HSUS Spends More on Consulting than Dog Care
The resignation of Humane Society of the United States CEO Wayne Pacelle amidst a host of sexual harassment allegations was not a turning point for the organization. Pacelle institutionalized a culture of financial mismanagement and intellectual dishonesty in his 13 years running the organization. It’s on full display with the revelation that HSUS spent $245,000 on consulting fees and $151,000 on travel costs as part of its supposed “care” of seized dogs in its custody.
That’s more than it reported spending on the dogs’ direct care. And the total cost translates to almost $10,000 per dog. Any donor should be distressed that a rescue organization is so inefficient.
Last June, HSUS assisted in a raid on a New Hampshire woman accused of mistreating her Great Danes. About 80 animals were seized and the woman was charged with animal cruelty. But HSUS’s conduct was also at question. The dogs were held at a secret location, and pictures of their conditions were not allowed. Several dogs died in HSUS custody, including of painful intestinal torsion.
The woman was convicted of animal cruelty, and HSUS put in a request with the court to have $774,000 in expenses reimbursed. HSUS admits that the dogs’ direct care amounts to $154,000 of this—just 20 percent of the total expenditures. The remainder includes $245,0000 on “consulting,” $151,000 on travel, $23,000 on meals, and $117,000 on lodging. Was HSUS taking private jets and staying at the Ritz Carlton?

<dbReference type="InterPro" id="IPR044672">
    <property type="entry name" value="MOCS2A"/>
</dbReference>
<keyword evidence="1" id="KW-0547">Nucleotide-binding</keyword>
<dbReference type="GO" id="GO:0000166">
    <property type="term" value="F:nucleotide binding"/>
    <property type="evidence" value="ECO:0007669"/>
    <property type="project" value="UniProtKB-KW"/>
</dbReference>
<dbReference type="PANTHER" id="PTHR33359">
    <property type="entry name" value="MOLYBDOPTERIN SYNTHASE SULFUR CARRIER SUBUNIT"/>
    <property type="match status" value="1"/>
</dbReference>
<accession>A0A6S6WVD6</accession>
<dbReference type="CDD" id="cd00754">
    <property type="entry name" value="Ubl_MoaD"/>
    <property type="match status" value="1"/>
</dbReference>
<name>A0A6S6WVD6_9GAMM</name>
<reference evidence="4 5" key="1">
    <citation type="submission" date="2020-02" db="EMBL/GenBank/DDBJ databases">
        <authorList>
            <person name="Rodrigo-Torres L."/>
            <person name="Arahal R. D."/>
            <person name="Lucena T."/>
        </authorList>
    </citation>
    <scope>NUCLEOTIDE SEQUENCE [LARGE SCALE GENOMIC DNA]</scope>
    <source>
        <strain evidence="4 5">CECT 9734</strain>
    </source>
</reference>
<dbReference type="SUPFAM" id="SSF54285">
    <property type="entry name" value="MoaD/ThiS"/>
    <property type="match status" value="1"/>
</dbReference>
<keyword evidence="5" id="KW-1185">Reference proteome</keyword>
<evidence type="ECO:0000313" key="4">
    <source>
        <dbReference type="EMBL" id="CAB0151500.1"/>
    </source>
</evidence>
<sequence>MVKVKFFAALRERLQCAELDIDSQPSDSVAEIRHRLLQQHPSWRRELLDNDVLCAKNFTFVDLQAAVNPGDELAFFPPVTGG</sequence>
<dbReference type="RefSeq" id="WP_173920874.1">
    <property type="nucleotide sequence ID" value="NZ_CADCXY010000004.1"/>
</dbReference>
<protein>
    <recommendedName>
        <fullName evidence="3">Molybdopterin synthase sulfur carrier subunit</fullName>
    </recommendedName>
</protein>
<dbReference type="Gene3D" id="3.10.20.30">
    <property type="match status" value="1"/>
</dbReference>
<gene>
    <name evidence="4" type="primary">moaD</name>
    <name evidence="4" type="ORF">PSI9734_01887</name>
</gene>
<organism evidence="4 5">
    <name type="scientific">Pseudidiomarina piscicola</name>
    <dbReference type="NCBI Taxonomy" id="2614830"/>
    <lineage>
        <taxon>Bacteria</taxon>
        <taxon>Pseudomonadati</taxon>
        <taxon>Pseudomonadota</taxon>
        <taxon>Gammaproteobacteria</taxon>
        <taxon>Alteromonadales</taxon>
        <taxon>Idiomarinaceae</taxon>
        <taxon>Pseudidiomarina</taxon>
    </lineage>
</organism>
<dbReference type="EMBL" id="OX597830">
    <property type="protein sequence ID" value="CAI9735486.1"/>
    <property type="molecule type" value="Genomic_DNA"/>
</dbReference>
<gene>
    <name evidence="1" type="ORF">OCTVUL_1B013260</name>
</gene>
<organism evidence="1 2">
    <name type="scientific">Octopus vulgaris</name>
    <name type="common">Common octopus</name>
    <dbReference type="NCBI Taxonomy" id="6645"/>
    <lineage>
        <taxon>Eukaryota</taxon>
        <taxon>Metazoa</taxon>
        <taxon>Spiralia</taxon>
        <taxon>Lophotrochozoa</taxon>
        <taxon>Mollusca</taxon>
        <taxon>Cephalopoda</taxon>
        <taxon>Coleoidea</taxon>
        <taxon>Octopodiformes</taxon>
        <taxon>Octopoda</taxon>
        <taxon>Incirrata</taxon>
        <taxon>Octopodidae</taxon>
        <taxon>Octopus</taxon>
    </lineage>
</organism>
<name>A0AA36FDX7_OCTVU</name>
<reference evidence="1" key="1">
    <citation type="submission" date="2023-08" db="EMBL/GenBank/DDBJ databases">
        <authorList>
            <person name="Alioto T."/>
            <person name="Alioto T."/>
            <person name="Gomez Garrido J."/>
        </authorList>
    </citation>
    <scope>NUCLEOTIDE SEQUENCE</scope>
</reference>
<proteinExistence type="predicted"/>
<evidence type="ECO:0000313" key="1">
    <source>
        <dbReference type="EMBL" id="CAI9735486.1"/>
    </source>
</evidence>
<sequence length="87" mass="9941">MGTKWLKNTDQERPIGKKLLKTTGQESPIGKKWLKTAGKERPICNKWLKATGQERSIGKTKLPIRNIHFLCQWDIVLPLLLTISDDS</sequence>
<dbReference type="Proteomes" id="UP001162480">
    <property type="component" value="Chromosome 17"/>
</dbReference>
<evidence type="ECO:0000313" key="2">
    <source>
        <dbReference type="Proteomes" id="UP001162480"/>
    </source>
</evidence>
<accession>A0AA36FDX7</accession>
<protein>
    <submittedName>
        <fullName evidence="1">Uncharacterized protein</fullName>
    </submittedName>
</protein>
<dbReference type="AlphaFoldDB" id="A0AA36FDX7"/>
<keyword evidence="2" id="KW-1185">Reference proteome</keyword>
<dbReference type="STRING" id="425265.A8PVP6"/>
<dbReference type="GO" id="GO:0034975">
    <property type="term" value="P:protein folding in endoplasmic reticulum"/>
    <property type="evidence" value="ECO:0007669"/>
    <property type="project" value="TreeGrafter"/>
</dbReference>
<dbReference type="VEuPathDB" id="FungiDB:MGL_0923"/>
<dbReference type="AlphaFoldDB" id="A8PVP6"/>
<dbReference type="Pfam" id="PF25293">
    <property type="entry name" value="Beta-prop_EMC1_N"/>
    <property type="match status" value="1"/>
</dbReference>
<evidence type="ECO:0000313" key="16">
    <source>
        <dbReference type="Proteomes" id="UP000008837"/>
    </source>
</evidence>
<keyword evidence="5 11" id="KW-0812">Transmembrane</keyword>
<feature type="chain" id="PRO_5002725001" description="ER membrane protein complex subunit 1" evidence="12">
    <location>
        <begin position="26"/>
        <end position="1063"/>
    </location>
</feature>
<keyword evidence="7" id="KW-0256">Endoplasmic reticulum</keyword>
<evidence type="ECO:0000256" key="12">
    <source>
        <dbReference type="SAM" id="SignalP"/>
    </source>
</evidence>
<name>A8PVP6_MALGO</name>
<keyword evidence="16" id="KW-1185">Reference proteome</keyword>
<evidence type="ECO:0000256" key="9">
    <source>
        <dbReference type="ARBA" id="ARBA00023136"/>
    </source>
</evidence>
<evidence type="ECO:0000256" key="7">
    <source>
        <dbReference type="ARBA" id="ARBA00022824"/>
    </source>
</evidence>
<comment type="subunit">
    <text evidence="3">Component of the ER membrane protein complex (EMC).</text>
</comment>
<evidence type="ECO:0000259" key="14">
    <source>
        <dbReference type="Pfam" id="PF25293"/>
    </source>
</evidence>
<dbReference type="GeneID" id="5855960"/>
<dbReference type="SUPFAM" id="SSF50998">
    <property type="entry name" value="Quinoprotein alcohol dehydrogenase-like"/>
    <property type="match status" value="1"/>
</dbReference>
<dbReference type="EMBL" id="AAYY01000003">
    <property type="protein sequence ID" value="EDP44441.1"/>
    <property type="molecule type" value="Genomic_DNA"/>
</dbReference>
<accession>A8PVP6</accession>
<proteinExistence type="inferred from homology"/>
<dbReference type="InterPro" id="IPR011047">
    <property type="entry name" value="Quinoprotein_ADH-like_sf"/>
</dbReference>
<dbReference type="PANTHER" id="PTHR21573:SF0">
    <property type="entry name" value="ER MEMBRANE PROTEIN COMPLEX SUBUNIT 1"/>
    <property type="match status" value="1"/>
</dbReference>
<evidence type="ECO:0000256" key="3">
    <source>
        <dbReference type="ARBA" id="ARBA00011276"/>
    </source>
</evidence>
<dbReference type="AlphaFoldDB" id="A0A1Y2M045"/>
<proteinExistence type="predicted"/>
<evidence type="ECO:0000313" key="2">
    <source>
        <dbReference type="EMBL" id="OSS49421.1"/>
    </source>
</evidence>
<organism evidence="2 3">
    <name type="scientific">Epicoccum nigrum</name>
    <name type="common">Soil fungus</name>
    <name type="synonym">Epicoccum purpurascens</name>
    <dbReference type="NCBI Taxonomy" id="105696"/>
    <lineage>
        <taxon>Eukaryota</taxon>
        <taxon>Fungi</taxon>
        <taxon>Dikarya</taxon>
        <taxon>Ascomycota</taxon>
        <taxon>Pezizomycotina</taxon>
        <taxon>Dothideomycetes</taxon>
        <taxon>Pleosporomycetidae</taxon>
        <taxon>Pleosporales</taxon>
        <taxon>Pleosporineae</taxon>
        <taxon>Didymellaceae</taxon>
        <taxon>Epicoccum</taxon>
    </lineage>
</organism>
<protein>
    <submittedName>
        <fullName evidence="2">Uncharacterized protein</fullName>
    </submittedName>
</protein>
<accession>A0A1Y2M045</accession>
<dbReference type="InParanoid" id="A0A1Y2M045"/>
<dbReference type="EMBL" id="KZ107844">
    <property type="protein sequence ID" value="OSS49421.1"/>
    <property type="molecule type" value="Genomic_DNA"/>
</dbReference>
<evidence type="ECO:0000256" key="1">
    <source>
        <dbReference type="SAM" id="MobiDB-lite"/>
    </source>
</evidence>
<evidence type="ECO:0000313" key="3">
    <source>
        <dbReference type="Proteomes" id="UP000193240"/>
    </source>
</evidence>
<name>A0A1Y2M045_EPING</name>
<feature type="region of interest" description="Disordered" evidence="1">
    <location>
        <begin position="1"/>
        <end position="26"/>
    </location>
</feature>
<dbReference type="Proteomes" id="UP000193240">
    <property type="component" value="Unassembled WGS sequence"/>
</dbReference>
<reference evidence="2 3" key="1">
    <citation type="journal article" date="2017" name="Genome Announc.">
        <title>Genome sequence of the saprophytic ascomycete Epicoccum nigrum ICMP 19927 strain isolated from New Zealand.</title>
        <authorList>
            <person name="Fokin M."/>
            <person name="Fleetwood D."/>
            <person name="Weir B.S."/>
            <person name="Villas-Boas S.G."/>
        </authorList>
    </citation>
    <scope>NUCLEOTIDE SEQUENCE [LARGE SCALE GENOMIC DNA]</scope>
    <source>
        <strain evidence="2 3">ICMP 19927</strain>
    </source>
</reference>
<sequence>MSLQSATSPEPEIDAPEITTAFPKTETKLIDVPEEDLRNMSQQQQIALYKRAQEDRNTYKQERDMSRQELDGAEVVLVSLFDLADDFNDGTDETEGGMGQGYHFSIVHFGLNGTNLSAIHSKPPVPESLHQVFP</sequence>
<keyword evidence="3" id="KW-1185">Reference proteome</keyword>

Astonishingly, the court granted HSUS’s full request for reimbursement. The actual care costs would be one thing, but $23,000 in meals and $151,000 in travel? That’s extortion.
HSUS is now lobbying for a bill in the New Hampshire legislature that would force people merely accused of animal cruelty to have pony up for HSUS’s costs—before even having a trial. It’s hard to imagine a more un-American bill than one that effectively subverts our country’s principle of innocent until proven guilty.
As for HSUS, it’s one more bit of proof that the organization’s financial mismanagement runs deep. After all, this is a group that spends 52 cents of every dollar on fundraising. Even when HSUS finds time to care for a few animals, it still manages to take the low road.